Sep 21, 2016

The 40 Years of Comics Project - Day 574: The Three Voices, 1994

Months and months ago I featured a Gustave Dore comic from Tome Press and talked about the place in indie publishing that Caliber occupied, and talked about the notion that a comic can be considered by virtue of the intent of its publishing or its audience, rather than just from the arrangement of words and pictures upon the pages. I delve back into this area with today's comic. While I found the editorial section a bit dodgy (blame it on the far-too-over-developed grammatical sense I carry with me now), the reprint of both the poems and the Frost illustrations is just wonderful. I've read "Jabberwocky" before, of course, but the other two poems, the titular one and "Size & Tears" were new to me. Carroll has a lovely sense of the ridiculous, and these poems foreground that. Not necessarily nonsense poems like "Jabberwocky" (though the woman in "The Three Voices" does seem somewhat nonsensical), these poems attack the idea of nonsense from more sensible directions. "Size & Tears" could even be considered a very early look at body shaming and the love of thinness.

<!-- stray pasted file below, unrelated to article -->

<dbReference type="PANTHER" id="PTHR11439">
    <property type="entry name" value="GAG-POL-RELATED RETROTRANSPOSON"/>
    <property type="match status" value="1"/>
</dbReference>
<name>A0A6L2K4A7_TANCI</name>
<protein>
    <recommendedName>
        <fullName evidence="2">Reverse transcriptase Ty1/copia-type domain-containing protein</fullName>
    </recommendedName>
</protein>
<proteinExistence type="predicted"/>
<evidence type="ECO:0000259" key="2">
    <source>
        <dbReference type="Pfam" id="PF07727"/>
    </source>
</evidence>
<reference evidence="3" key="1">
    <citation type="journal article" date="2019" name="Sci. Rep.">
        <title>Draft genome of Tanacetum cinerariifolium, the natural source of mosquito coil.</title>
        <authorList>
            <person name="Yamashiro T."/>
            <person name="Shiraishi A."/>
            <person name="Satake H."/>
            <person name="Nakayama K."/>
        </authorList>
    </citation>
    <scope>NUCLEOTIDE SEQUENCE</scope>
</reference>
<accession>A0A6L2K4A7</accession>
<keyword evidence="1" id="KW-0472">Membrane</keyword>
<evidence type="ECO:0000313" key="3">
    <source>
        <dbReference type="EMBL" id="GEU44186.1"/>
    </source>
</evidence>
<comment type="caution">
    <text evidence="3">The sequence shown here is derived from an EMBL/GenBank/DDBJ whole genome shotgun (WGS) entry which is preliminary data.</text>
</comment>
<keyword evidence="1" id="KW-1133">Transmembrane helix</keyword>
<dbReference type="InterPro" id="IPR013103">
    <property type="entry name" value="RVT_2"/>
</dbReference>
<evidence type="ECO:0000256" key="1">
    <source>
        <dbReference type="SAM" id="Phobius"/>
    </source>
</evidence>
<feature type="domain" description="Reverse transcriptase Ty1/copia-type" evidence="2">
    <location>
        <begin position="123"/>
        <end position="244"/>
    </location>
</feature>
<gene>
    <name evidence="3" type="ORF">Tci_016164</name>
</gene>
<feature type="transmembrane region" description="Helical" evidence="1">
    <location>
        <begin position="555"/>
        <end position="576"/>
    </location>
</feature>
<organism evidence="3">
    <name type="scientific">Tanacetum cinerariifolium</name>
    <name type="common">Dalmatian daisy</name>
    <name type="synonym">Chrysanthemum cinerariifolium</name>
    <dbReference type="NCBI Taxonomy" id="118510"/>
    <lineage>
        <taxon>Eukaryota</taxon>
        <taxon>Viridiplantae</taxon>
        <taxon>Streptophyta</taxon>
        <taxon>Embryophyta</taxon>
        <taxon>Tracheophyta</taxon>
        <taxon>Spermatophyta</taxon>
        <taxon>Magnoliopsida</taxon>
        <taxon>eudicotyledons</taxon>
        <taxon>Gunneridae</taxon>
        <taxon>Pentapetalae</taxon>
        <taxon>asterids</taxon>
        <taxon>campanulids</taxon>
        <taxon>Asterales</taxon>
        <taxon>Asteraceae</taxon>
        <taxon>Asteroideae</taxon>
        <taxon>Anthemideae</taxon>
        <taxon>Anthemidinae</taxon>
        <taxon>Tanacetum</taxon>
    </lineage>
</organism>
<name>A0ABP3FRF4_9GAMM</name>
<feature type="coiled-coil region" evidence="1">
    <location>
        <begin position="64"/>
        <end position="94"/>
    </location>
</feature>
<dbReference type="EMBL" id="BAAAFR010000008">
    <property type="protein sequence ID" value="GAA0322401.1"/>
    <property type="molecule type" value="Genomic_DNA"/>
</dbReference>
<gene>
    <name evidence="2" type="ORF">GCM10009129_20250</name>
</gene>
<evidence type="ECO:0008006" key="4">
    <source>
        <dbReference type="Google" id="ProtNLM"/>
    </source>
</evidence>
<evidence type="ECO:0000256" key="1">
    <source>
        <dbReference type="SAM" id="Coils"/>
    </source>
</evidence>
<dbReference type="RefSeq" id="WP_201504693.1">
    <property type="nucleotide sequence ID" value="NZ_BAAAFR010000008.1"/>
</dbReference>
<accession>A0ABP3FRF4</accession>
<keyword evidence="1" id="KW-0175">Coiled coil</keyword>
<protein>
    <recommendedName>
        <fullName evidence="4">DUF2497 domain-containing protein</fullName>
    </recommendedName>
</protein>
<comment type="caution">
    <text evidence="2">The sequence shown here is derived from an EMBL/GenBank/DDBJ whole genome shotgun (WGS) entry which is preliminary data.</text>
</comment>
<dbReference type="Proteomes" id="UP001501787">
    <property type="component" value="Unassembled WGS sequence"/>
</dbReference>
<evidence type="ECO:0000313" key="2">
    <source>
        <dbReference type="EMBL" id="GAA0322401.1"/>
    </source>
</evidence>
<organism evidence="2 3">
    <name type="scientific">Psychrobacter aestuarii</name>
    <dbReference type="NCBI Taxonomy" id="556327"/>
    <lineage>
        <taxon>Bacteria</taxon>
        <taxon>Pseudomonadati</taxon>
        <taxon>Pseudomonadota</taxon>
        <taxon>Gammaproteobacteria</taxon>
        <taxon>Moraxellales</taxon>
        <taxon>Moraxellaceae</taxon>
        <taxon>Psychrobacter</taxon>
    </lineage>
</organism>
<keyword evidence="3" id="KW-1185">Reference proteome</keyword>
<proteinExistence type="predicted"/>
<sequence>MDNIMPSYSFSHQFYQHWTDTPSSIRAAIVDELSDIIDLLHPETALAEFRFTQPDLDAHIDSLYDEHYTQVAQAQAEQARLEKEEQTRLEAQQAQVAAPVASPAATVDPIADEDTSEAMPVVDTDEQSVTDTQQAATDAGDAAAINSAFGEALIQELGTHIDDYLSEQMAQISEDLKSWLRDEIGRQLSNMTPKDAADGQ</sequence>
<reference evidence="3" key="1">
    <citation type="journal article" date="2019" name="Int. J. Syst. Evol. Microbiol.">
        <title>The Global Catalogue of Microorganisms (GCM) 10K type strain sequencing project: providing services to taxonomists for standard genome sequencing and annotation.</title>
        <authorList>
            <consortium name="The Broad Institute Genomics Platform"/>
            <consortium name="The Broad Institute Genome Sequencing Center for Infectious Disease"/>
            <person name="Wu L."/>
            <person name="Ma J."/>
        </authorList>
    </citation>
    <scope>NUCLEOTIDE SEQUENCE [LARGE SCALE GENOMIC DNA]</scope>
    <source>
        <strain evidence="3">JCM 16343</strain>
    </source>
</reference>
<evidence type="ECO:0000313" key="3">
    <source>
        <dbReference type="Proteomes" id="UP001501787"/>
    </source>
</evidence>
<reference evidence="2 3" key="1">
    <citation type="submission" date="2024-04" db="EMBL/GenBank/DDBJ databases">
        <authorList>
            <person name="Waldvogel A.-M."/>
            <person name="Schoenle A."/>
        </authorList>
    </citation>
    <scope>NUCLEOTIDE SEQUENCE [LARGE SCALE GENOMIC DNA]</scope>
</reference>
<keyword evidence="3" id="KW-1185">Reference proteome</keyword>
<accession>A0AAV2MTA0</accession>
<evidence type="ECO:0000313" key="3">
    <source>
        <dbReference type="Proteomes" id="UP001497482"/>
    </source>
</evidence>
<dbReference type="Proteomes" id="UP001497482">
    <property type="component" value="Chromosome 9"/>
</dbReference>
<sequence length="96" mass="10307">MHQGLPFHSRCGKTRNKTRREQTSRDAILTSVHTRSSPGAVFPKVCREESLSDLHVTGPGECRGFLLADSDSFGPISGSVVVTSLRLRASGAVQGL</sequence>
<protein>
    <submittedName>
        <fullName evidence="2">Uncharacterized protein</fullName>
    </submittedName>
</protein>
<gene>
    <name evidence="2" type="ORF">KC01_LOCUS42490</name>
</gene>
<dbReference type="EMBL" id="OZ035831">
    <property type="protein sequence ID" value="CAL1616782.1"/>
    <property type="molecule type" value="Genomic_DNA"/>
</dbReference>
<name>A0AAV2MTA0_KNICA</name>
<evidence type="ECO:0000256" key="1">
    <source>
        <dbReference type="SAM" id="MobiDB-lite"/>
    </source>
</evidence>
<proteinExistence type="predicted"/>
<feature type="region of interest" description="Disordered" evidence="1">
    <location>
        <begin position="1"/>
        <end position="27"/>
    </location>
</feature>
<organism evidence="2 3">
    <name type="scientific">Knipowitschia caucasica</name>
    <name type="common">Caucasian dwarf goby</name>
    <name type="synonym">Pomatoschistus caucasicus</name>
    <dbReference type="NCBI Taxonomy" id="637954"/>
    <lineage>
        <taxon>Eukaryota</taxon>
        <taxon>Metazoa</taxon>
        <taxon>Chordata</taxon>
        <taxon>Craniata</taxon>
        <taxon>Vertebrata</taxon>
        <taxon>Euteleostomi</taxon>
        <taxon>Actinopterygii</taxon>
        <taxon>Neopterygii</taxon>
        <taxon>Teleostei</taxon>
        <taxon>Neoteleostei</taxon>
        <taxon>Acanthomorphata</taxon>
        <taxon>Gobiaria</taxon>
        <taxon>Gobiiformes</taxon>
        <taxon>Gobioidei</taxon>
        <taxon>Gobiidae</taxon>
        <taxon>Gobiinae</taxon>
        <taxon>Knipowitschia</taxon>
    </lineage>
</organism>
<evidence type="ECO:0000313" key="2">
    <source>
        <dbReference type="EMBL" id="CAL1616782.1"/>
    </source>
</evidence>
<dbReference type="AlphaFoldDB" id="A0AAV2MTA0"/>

There's no listing for this comic on the GCD, and I know they're pretty strict about the amount of actual comics that have to be in a publication in order for it to merit inclusion in the database. While I understand the need to limit, I think this is comics doing what it does very well, juxtaposing art and words, demonstrating a collaborative medium, and publishing to a mass market. Frost's illustrations do no simply depict what's happening in the poems, but offer interpretation of the characters, creatures, and action. One curious thing about this comic, and about the other two Carroll reprints I have from Tome Press, is that it claims on the cover to be number two of two, but I don't think any other issues were published. Which is great, actually, because I've spent the last number of years keeping my eyes open for the first issues, and now I can take them off the watch list!

More that's new and strange tomorrow! Onward.

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